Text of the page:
Qualitative Data

The first step in detecting which schools, grades and student groups are most affected by chronic absence is a review of quantitative data. Next, qualitative tools can shed light on the factors affecting whether students show up to school. Developing solutions requires finding out, especially from students and families, the barriers they face, whether those are occurring in the community or within schools, and what helps to motivate being in school.

Student and family perspectives matter. Students and families can offer important knowledge and information, (i.e., assets, insights into culture, and an understanding of attendance barriers), that key decision makers might not otherwise know. Addressing the challenges students and families experience requires considering their specific realities. Understanding when many students and families experience similar challenges allows for the creation of scalable solutions. Tapping into student and family voices helps ensure that the engagement strategies are inclusive of students’ and families' cultural norms.

Here are a few of the qualitative tools that schools, districts and community partners have found helpful.

  • Empathy Interviews: These involve targeted, one-on-one conversations with a small sample of people (i.e. students or parents/caregivers) to learn from their lived experience. See this interview template from the HTH Graduate School of Education.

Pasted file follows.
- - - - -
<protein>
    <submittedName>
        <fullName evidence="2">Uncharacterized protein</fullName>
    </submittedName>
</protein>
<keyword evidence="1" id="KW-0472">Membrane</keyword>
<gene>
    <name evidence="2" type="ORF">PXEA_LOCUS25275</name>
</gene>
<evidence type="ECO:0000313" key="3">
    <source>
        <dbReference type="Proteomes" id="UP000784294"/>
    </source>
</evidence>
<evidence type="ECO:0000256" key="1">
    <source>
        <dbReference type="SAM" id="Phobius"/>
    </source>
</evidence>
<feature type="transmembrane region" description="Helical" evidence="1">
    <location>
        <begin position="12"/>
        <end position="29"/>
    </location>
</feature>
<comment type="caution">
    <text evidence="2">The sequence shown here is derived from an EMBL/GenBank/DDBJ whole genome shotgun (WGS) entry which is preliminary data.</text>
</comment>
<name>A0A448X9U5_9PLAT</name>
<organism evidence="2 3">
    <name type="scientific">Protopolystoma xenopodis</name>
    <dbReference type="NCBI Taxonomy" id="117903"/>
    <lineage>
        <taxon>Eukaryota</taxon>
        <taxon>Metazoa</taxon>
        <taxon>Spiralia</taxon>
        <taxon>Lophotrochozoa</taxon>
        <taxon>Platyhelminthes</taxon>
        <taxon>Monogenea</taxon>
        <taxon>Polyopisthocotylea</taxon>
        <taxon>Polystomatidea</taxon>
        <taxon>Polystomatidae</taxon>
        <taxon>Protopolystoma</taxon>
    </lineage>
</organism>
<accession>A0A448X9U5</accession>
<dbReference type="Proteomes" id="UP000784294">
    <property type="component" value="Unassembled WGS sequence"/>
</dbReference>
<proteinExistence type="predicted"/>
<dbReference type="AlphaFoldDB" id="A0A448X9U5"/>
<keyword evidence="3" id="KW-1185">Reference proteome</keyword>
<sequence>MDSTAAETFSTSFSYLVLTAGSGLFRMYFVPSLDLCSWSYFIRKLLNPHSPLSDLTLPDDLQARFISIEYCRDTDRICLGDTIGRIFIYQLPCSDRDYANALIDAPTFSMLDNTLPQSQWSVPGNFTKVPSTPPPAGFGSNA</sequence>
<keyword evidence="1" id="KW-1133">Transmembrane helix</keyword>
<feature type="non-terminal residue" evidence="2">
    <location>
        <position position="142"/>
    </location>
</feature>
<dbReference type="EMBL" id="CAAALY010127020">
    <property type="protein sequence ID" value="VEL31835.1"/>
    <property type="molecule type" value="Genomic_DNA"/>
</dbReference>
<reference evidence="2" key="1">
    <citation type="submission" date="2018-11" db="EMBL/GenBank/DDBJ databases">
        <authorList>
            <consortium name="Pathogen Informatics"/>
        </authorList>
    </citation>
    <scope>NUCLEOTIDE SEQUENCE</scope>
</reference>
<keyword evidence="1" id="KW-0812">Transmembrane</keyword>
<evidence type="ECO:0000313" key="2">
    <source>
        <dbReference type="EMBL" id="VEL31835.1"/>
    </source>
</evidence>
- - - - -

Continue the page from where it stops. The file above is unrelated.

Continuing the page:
• 2 X 10: This simple relationship and trust building strategy involves spending two minutes per day for 10 days in a row talking with a student about anything she or he wants to talk about. See this guidance from Turn Around for Children.

  • Student Focus Groups: Focus groups are moderated discussions held with a small number of students that help to explore experiences and perspectives. See this Sample Attendance Focus Group Protocol doc.

  • Attendance Café: This strategy involves using a welcoming café like setting to engage parents in discussions about attendance. Participants can learn from each other as they share common experiences and successes. Find the guidance here.

  • Student Surveys: Surveys can be used to ask a large number of students about reasons behind their absences. See this survey for PreK Head Start Students and this survey for secondary students developed by the University of Florida.

Gathering information on the Root Causes for Absence

If you aren’t sure how to start, consider the following approach.

  1. Review the Root Causes for Absence. Go through the list of Barriers, Aversion, Disengagement or Misconceptions and highlight the ones your team believes affect the students and families in your school. (The Root Causes for Absence image can be printed in black and white.)
  2. Select one or more methods from the list above for learning about what affects attendance.
  3. Listen carefully for reasons why students attend or do not attend school.
  4. After talking with students or families, write down what you learned about why students attend school.
  5. Then summarize what you learned about why they don’t attend by going through the list of Barriers, Aversion, Disengagement or Misconceptions and circling the ones that you heard most frequently.
  6. Review the list to see if there are any significant factors that are not on the list.